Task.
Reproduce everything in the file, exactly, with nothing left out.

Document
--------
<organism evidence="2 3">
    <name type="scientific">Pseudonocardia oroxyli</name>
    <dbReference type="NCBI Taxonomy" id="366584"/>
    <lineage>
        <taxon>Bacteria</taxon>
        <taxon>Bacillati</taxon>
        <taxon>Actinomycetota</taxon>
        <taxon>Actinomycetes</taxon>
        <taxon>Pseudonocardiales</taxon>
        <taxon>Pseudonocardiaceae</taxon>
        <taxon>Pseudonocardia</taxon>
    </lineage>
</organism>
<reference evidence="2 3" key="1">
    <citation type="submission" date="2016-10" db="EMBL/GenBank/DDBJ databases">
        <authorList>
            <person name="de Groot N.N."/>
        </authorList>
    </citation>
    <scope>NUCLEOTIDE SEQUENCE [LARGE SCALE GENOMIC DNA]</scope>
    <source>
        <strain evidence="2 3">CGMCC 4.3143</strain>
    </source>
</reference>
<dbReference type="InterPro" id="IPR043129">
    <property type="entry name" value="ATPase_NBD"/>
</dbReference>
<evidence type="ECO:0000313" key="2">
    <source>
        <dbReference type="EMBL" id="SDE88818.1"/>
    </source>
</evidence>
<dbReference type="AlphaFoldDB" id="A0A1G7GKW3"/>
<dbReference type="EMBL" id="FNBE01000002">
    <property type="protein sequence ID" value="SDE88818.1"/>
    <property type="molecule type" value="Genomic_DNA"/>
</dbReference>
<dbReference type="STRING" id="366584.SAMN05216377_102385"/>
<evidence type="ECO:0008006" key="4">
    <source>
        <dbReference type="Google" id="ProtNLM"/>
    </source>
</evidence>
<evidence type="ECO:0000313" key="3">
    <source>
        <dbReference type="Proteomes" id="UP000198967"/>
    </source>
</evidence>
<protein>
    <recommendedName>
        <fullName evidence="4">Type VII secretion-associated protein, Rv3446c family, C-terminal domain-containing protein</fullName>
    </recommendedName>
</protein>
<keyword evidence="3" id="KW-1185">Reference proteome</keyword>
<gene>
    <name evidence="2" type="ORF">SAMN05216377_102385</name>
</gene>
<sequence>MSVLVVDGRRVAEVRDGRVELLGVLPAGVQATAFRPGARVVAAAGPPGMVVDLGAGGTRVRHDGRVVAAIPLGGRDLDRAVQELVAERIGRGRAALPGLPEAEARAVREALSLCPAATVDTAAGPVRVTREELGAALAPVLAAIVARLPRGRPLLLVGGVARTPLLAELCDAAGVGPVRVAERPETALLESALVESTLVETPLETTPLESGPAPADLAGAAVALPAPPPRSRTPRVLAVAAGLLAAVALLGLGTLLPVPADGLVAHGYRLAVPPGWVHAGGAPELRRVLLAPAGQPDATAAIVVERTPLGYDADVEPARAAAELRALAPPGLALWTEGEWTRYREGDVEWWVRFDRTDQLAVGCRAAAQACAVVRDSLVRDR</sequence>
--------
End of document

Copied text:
<organism evidence="2 3">
    <name type="scientific">Pseudonocardia oroxyli</name>
    <dbReference type="NCBI Taxonomy" id="366584"/>
    <lineage>
        <taxon>Bacteria</taxon>
        <taxon>Bacillati</taxon>
        <taxon>Actinomycetota</taxon>
        <taxon>Actinomycetes</taxon>
        <taxon>Pseudonocardiales</taxon>
        <taxon>Pseudonocardiaceae</taxon>
        <taxon>Pseudonocardia</taxon>
    </lineage>
</organism>
<reference evidence="2 3" key="1">
    <citation type="submission" date="2016-10" db="EMBL/GenBank/DDBJ databases">
        <authorList>
            <person name="de Groot N.N."/>
        </authorList>
    </citation>
    <scope>NUCLEOTIDE SEQUENCE [LARGE SCALE GENOMIC DNA]</scope>
    <source>
        <strain evidence="2 3">CGMCC 4.3143</strain>
    </source>
</reference>
<dbReference type="InterPro" id="IPR043129">
    <property type="entry name" value="ATPase_NBD"/>
</dbReference>
<evidence type="ECO:0000313" key="2">
    <source>
        <dbReference type="EMBL" id="SDE88818.1"/>
    </source>
</evidence>
<dbReference type="AlphaFoldDB" id="A0A1G7GKW3"/>
<dbReference type="EMBL" id="FNBE01000002">
    <property type="protein sequence ID" value="SDE88818.1"/>
    <property type="molecule type" value="Genomic_DNA"/>
</dbReference>
<dbReference type="STRING" id="366584.SAMN05216377_102385"/>
<evidence type="ECO:0008006" key="4">
    <source>
        <dbReference type="Google" id="ProtNLM"/>
    </source>
</evidence>
<evidence type="ECO:0000313" key="3">
    <source>
        <dbReference type="Proteomes" id="UP000198967"/>
    </source>
</evidence>
<protein>
    <recommendedName>
        <fullName evidence="4">Type VII secretion-associated protein, Rv3446c family, C-terminal domain-containing protein</fullName>
    </recommendedName>
</protein>
<keyword evidence="3" id="KW-1185">Reference proteome</keyword>
<gene>
    <name evidence="2" type="ORF">SAMN05216377_102385</name>
</gene>
<sequence>MSVLVVDGRRVAEVRDGRVELLGVLPAGVQATAFRPGARVVAAAGPPGMVVDLGAGGTRVRHDGRVVAAIPLGGRDLDRAVQELVAERIGRGRAALPGLPEAEARAVREALSLCPAATVDTAAGPVRVTREELGAALAPVLAAIVARLPRGRPLLLVGGVARTPLLAELCDAAGVGPVRVAERPETALLESALVESTLVETPLETTPLESGPAPADLAGAAVALPAPPPRSRTPRVLAVAAGLLAAVALLGLGTLLPVPADGLVAHGYRLAVPPGWVHAGGAPELRRVLLAPAGQPDATAAIVVERTPLGYDADVEPARAAAELRALAPPGLALWTEGEWTRYREGDVEWWVRFDRTDQLAVGCRAAAQACAVVRDSLVRDR</sequence>